//Just a church-business story? Black pastor is new chairman of top Southern Baptist board

Just a church-business story? Black pastor is new chairman of top Southern Baptist board

In this coronavirus age, religion-beat reporters are, along with their newsroom colleagues, being deluged with invitations to attend virtual news events.

In some cases, these are “gatherings” that major newspapers would have staffed in the past, even if it meant shelling out travel-budget dollars for airplane tickets and hotel rooms. Those days are long gone, for 99% of reporters.

The problem now, of course, is that reporters have a limited amount of time and, in some cases, the decline in newsroom personnel is a problem. So which virtual-meeting URLs get clicked and which ones do not?

I thought about this because of an event that happened yesterday (June 17) linked to the biggest story in America, right now — #BlackLivesMatter protests and attempts by major American institutions to respond to them.

So this discussion of race and the church (Facebook Live archive here) involved the leader of America’s largest Protestant flock, the new chairman of its powerful executive committee and black church leaders from Philadelphia, Chicago, Baltimore-Washington, D.C. and Nashville.

Newsworthy? Maybe, maybe not. It is interesting to note that all of the participants were affiliated with the Southern Baptist Convention and the Rev. Ronnie Floyd, the CEO of the SBC’s executive committee, was the only white evangelical in the circle.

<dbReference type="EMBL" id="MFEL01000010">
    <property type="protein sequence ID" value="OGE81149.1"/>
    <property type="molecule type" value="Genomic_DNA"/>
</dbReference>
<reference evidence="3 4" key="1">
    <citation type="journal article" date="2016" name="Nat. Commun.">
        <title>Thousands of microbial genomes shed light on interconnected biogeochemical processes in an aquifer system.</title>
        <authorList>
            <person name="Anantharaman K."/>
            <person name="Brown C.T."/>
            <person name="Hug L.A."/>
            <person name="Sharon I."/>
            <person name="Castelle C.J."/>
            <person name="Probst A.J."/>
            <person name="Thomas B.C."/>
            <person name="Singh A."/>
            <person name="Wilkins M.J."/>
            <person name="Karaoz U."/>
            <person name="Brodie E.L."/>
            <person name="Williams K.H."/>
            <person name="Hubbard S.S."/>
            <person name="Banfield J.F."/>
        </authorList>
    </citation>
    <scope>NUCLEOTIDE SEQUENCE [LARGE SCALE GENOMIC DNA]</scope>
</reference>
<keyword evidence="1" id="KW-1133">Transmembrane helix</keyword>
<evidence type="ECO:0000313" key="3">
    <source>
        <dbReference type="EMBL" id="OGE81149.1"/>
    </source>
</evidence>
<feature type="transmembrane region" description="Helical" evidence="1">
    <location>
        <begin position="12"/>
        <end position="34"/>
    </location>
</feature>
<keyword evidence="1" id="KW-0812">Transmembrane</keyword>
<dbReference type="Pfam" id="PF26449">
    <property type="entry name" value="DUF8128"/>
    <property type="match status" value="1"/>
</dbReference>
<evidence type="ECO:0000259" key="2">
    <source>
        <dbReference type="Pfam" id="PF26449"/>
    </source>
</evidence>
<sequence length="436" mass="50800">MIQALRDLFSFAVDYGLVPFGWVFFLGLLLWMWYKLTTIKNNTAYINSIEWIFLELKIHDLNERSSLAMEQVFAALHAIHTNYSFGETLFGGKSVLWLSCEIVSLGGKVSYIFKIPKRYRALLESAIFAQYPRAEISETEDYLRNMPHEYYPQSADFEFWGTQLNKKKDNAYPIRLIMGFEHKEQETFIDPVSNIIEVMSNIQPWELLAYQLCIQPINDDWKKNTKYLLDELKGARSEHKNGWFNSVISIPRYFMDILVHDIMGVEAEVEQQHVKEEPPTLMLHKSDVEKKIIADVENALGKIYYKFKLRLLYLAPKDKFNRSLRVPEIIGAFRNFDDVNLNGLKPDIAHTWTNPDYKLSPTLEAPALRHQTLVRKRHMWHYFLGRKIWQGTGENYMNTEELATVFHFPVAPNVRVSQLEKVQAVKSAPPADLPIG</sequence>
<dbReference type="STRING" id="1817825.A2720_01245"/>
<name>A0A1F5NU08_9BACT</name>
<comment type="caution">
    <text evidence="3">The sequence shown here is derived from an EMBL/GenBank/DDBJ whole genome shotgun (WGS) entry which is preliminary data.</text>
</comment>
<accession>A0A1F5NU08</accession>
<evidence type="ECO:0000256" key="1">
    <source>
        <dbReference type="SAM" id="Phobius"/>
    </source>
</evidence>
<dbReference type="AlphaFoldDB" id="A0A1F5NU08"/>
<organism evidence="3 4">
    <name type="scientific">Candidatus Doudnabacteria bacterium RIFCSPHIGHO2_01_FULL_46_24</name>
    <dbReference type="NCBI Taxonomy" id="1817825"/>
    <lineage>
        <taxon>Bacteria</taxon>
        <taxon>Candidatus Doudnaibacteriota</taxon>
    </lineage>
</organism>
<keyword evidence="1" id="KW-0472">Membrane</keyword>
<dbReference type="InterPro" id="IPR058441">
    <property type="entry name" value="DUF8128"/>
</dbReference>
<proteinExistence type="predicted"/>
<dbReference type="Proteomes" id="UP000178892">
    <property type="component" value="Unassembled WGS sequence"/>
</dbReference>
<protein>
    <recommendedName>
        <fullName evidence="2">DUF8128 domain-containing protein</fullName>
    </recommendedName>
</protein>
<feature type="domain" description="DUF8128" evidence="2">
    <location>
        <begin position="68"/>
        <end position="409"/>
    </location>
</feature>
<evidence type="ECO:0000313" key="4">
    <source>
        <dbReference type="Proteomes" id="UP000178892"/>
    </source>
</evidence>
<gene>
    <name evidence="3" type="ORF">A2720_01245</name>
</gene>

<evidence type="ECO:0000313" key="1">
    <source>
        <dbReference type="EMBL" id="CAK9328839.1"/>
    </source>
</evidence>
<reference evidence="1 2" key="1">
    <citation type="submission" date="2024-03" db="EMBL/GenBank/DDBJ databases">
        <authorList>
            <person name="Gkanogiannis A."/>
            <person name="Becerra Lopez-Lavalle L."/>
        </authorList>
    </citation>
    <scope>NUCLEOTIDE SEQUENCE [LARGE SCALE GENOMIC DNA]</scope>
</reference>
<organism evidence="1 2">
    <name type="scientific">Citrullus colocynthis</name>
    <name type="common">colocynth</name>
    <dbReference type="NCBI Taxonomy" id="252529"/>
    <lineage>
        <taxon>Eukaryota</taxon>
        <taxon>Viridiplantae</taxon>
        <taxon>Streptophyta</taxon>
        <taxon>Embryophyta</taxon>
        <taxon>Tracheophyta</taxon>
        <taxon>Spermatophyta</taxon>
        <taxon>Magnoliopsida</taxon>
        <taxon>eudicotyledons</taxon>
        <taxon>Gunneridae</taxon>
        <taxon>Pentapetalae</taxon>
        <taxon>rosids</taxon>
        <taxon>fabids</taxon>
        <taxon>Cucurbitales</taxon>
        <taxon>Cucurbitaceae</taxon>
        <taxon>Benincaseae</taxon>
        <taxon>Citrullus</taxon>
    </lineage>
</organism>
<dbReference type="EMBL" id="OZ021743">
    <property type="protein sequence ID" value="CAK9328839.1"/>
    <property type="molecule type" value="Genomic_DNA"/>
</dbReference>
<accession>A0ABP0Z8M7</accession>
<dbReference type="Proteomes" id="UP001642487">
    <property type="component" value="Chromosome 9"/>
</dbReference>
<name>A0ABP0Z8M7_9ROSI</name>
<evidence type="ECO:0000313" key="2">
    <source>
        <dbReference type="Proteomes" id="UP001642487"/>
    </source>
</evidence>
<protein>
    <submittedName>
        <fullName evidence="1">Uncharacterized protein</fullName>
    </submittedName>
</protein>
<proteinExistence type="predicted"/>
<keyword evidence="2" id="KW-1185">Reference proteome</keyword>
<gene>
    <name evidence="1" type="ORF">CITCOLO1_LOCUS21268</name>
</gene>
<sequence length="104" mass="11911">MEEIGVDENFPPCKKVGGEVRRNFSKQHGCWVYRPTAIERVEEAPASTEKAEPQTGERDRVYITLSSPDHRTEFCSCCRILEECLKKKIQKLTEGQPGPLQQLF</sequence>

The other clergy participants: Rolland Slade, senior pastor of Meridian Baptist Church of El Cajon, Calif., and newly elected chairman of the SBC executive committee; Charlie Dates, pastor of Chicago’s Progressive Baptist Church; Kevin Smith, executive director of the Maryland/Delaware SBC convention; and Willie McLaurin, a vice president of the executive committee; and K. Marshall Williams of Nazarene Baptist Church of Philadelphia.

As you would imagine, lots of the discussion focused on the hurt and anger that is fueling protests across America. It was also clear this event was organized to help mark Slade’s selection as chairman of the executive committee (he was poised to move up after serving as vice chairman). Here’s a typical chunk of material from the Baptist Press report:

Smith acknowledged significant positive change since the SBC’s founding 175 years ago in a split with northern Baptists over the issue of slavery, as well as since the Civil Rights movement of the 20th Century. But he said he has been discouraged in recent years by “indifference and insensitivity” from many white Christians. …

“Things have certainly moved and changed since 1845 and I’m comfortable saying they’ve changed since 1945,” Smith said. “But I don’t think the last decade or so … has been the best window in that long story of Christians in the United States dealing with the issue of race. And I really have a burden about it, because I think it matters evangelistically and missiologically.”